Alan Dalton post's birding diaries and original artwork from Sweden. Established in 2006, this now long running blog is now a complete overview of my birding experiences. As an artist I greatly enjoy sketching birds in the field and you will find a wide selection of that work here, from fieldwork to finished paintings. I am very passionate about my artwork and try to depict birds in their natural habitat, as I see them in the wild. My artwork is for sale and can be viewed at http://www.alandalton.net/
As regards to my photography, since 2008 I have used a Nikon D90 DSLR camera coupled with a Sigma 150-500mm OS lens for since March 2012 for bird photography, all previous images being digiscoped. Regarding sound recording, I have been usung a Telinga Stereo Dat Mic and parabol to record birds in the field, coupled to a Marrantz 661 digital recorder, a superb piece of kit. Interest in butterflies, dragonflies and damselflies has recently seen the accquisition of a Sigma 150mm macro lens. I hope you enjoy the blog and please feel free to leave comments or contact me at alandltn@gmail.com

Monday, September 10, 2012

Batumi; Georgia; An Overview

 Migrating Black Kites, one of the more numerous migrant raptor species at Batumi in mid September, thousands can pass in a single day. Mixed kettles of this species, Honey Buzzard and Steppe Buzzard can fill the sky and make for an unforgettable experience. Counting these birds is organized at the Batumi Raptor Count headquarters and carried out by volunteers, important work, as this is the largest flywat of raptors in the western paleartic..



 Booted Eagle a pale phase specimen. One of the signature species, hundreds may pass in good weather conditions, ideally sunny weather with a light headwind.



 Honey Buzzard, a male in flight. The main migratory raptor at the site, often in staggering numbers. In early 2012 a staggering 179,000 birds passed in a single day, a new world record, underlying the importance of the black sea flyway...



 Lesser Spotted Eagle. One of the species that the staff at Batumi are making special efforts to document, both numbers passing through and also the ages of these birds as they do so. Aquilla Eagles pass through in good numbers in September and are one of the highlights of a trip to Batumi at that particular time. The census of these birds is important work and is an important tool in monitoring the health of raptor populations.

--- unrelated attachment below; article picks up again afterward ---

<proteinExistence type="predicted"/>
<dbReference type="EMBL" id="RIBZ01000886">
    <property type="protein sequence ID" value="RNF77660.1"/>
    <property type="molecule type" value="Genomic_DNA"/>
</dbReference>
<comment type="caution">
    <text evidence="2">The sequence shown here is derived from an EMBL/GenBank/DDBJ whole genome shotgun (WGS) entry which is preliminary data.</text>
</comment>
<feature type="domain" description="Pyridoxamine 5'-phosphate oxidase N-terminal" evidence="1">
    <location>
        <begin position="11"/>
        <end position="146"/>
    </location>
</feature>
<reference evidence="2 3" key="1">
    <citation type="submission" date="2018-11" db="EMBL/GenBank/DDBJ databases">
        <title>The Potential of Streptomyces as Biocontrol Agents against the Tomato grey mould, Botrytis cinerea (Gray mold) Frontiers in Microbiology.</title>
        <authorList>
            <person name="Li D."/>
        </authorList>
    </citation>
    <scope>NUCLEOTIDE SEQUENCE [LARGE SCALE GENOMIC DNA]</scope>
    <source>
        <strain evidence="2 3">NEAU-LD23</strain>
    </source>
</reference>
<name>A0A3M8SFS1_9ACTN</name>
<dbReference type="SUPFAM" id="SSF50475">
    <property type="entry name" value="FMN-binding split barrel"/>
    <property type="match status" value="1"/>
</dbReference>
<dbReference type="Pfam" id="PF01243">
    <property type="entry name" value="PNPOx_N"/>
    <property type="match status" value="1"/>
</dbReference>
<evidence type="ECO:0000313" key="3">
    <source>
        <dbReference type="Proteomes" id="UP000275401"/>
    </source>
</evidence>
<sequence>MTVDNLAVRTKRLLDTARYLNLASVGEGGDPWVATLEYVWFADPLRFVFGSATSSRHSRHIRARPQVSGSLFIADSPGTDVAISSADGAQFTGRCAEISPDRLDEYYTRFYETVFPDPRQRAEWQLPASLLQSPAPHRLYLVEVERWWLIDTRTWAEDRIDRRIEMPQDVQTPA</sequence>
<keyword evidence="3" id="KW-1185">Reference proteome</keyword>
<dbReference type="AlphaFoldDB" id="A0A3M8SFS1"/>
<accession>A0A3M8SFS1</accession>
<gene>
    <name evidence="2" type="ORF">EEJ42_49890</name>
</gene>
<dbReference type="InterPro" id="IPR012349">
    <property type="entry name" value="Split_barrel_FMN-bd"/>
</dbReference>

Egyptian Vulture; One of the most sought after species and something of a holy grail for me. The species is rare, but several are generally seen annually, the middle of September being an excellent time to see this stunning species...



Steppe Eagle. One of the scarcer, though still regular species, that can be seen onsite. This particular species will be a lifer for me, the species has been seen daily for the past week. Apart from simply identifying these birds, Batumi offers fantastic opportunities to gain experience in the ageing of raptors.

From 13th-25th September I will be visiting Batumi, Georgia to take part in the raptor bount there. The site is located on the Black Sea coastline on a bottleneck of raptor migration. To put it quite simply, this is the largest volume of birds of prey to be seen anywhere in europe and there is also a very eastern flavour, with rare species such as Oriental Honey Buzzard being recorded in small numbers annually. Stapple species occuring in the biggest numbers are Honey Buzzard, Black Kite and Common Buzzard. The numbers involved can be staggering in suitable conditions and may blow sites like Gibraltar and Falsterbo out of the water. Booted Eagle, Pallid and montagu's Harrier, Marsh Harrier are also numerous, occuring in hundreds daily if the weather is reasonable. Throw in a large passage of Aquilla Eagles, the possibility of species like Egyptian Vulture, Eastern Imperial Eagle and Oriental Honey Buzzard and you have a heady collection of raptors. It is not just the huge counts of raptors here taht meke it exceptional, but also the wide spectrum of species on offer. The site is rapidly gaining a reputation as a must visit location within Europe and I am very much looking forward to being there. Let's face it, this should be one of the birding experience of a lifetime...
 You can visit the Batumi Raptor Counts website here, there are daily updates and a wealth of other imformation here, including information on how to visit as a volunteer...
http://www.batumiraptorcount.org/

As well as raptor migration, Georgia has a wealth of birding to enjoy. I will be raptor counting for eight full days, though will also have a few days off to do my own thing. Just a few miles down the coast there is the Chorokhi Delta and nearby dump, attacting, migrant passerines, waders and other species, including a large number of gulls, in flocks that are rarely checked for rarities in their midst...


 Heuglins Gull? Gulls along the Black Sea coast include such wanted species as this for the larophile and I look forward to checking through the flocks of Yellow-legged Gulls for any other species..



Armenian Gull; Right at the top of the wanted list in these parts for the larid lover. Hopefully I can connect with this species...


Alittle bit further down the road are the Batumi Botanical Gardens, these hold another rather enigmatic species...Kruper's Nuthatch.

A further travel, should there be time, could be to the Kazbegi Mountains for Caucasian Snowcock and Caucasian Black Grouse, though I'm told the latter is a tough target bird in September. 


In the mean time it's all down to weather conditions. I will be gone from September 12th, will probably have no access to internet and will rely on written notes, photographs and my sketchbooks to record the trip. The trip will be well documented soon after my return on September 25th.

1 comment:

Mike Woodcock said...

Good luck with the trip, it sounds like it could be a real doozy!